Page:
Associate Professor

Photo of Heather SmythPhD, Alberta
MA, Guelph
BA, Queen's

Extension: 36027
Office: HH 268


My research interests lie within the fields of postcolonial and transnational studies, and include the wide variety of literatures, issues, and critical perspectives that preoccupy that field, including gender and sexuality, nationalism, multiculturalism, and racialization. I have recently started work in a new area, Community-Based Research, through a collaborative oral history project with Sistering women’s drop-in centre in Toronto. My Ph.D. dissertation was an examination of theories of cultural creolization in the Caribbean and an evaluation of the gender politics of these theories. Within this context I proposed that Caribbean women’s writing and critical work offered an alternative articulation of creolization that took as its starting point a feminist politics and poetics of difference.

I have been with the Department of English Language and Literature since 2003. I have taught undergraduate courses in Academic Writing, Women in Literature, Global Literatures, Literary Criticism, Postcolonial Literatures, and Postcolonial Literatures of the Americas. My graduate courses focus on topics such as “Creolization and Hybridity in Postcolonial Studies,” “Caribbean Literature: Home, Exile, Diaspora,” “Gender in Postcolonial Literatures,” and “Social Justice and Representation in Canadian Literatures.”

Selected publications

“The Black Atlantic Meets the Black Pacific: Multimodality in Kamau Brathwaite and Wayde Compton.” Callaloo: Journal of African Diaspora Arts and Letters 37.2 (2014): 389-403.

“African Diaspora and Coalition: Multiracial Writing and Arts Activism in Canada.” Diasporas, Cultural Mobilities,‘Race’ 3: African Americans and the Black Diaspora. Ed. Corinne Duboin and Claudine Raynaud. Montpellier, France: Presses universitaires de la Méditerranée, 2016. 257-274.

Co-edited (with Leslie Sanders). Critical Perspectives on Dionne Brand. Special double issue of MaComère: Journal of the Association of Caribbean Women Writers and Scholars 14.1-2 (2013-14).

“‘She had made a beginning too’: Beka Lamb and the Caribbean Feminist Bildungsroman.” Genre: Forms of Discourse and Culture 44.2 (Summer 2011): 181-204.

“Indigenizing Sexuality and National Citizenship: Shyam Selvadurai’s Cinnamon Gardens.” ARIEL: A Review of International English Literature 40.2-3 (2009): 1-22.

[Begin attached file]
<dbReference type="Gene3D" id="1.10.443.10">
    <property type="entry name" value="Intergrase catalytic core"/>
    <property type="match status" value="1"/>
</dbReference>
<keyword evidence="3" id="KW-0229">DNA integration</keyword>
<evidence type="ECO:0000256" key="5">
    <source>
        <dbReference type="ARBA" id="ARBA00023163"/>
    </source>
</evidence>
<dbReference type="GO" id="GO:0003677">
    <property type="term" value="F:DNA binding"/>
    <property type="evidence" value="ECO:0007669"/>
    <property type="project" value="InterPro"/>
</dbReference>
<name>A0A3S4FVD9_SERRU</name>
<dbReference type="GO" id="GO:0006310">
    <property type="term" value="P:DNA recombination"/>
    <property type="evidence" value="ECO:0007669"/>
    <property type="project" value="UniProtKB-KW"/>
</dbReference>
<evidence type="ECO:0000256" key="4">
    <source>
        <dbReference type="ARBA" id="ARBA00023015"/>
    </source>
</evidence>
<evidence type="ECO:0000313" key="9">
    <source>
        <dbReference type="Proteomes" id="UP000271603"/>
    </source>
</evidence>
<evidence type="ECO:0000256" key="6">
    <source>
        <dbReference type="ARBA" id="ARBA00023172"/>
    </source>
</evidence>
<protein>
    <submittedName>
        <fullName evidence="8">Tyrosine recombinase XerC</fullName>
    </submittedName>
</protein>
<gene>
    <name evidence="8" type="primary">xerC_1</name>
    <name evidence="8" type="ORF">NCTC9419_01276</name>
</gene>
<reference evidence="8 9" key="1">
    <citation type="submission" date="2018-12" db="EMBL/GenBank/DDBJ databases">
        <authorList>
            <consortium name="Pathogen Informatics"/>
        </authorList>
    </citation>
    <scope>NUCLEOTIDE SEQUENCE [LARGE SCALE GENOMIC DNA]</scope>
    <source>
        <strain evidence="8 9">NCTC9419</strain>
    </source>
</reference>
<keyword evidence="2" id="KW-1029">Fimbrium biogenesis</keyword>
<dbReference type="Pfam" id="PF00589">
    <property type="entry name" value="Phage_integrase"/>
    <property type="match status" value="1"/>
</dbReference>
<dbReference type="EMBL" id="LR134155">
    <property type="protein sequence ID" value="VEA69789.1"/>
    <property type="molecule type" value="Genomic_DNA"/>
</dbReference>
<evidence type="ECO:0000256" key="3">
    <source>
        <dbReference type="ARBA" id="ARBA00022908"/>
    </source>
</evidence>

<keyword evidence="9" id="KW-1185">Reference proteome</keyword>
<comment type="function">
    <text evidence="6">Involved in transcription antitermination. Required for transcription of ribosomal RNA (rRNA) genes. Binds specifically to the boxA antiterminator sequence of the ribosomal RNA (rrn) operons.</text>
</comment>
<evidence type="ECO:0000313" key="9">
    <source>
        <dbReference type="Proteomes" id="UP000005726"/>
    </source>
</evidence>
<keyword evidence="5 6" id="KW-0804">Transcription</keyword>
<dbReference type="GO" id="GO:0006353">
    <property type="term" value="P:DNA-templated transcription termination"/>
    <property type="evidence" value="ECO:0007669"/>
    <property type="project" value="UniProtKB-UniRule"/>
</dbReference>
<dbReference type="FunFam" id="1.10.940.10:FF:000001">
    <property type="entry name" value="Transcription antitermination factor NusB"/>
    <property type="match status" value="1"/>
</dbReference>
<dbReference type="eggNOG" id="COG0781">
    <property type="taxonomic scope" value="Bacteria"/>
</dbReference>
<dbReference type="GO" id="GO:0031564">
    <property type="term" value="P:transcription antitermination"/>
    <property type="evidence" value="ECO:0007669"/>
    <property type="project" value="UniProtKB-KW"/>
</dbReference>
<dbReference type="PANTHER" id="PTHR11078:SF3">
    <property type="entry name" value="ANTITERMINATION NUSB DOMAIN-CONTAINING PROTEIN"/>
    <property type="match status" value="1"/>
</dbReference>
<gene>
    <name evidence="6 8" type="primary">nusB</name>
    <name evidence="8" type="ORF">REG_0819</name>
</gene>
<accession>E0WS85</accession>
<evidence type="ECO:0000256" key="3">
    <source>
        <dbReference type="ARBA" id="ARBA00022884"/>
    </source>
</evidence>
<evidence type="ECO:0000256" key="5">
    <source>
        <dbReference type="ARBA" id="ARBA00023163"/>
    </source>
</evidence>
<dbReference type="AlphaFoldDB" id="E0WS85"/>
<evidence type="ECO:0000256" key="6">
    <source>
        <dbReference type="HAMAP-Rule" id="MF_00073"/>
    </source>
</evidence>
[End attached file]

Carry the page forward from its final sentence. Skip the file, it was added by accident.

“Mollies Down Under: Crossdressing and Australian Masculinity in Peter Carey’s True History of the Kelly Gang.” Journal of the History of Sexuality 18.2 (May 2009): 185-214.

“‘The Being Together of Strangers’: Dionne Brand’s Politics of Difference and the Limits of Multicultural Discourse.” Studies in Canadian Literature/Études en littérature canadienne 33.1 (2008): 272-290.

“‘Roots beyond roots’: Heteroglossia and feminist creolization in Myal and Crossing the Mangrove.” Small Axe: A Caribbean Journal of Criticism 12 (September 2002): 1-24.

“The Mohawk Warrior: Reappropriating the Colonial Stereotype.” Topia: A Canadian Journal of Cultural Studies 3 (Spring 2000): 58-80.

“Sexual Citizenship and Caribbean-Canadian Fiction: Dionne Brand's In Another Place, Not Here and Shani Mootoo’s Cereus Blooms at Night.” ARIEL 30.2 (1999): 141-160.

“‘Lords of the World’: Writing Gender and Imperialism on Northern Space in C.C. Vyvyan’s Arctic Adventure.” Studies in Canadian Literature/Études en littérature canadienne 23.1 (1998): 32-52.

“‘Imperfect Disclosures’: Cross-dressing and Containment in Charles Brockden Brown's Ormond” in Sex and Sexuality in Early America. Ed. Merril D. Smith. New York:  NYUP, 1998. 240-261.

Grants, fellowships and awards

  • Women’s College Hospital Xchange Grant, 2017-18
  • UW/SSHRC Research Incentive Funding (4A status), 2012-13 and 2015-16
  • UW/SSHRC Seed Grant 2009
  • SSHRC Postdoctoral Fellowship 2001-03 (York University; OISE)
  • Honorary Izaak Walton Killam Memorial Scholarship 1997-99
  • SSHRC Doctoral Fellowship 1997-99

Current research

I am currently working on a book-length project, Coalition and Canadian Literature, which explores connections between literary collaboration, multiauthored texts, and critical race coalition. In 2017-18 I am starting a new community-based research project on women’s experiences in a low-barrier drop-in centre.

Areas of graduate supervision

  • Postcolonial literatures and theory
  • Caribbean literature
  • Feminist theory
  • Canadian literature
  • Postcolonial queer studies
University of Waterloo

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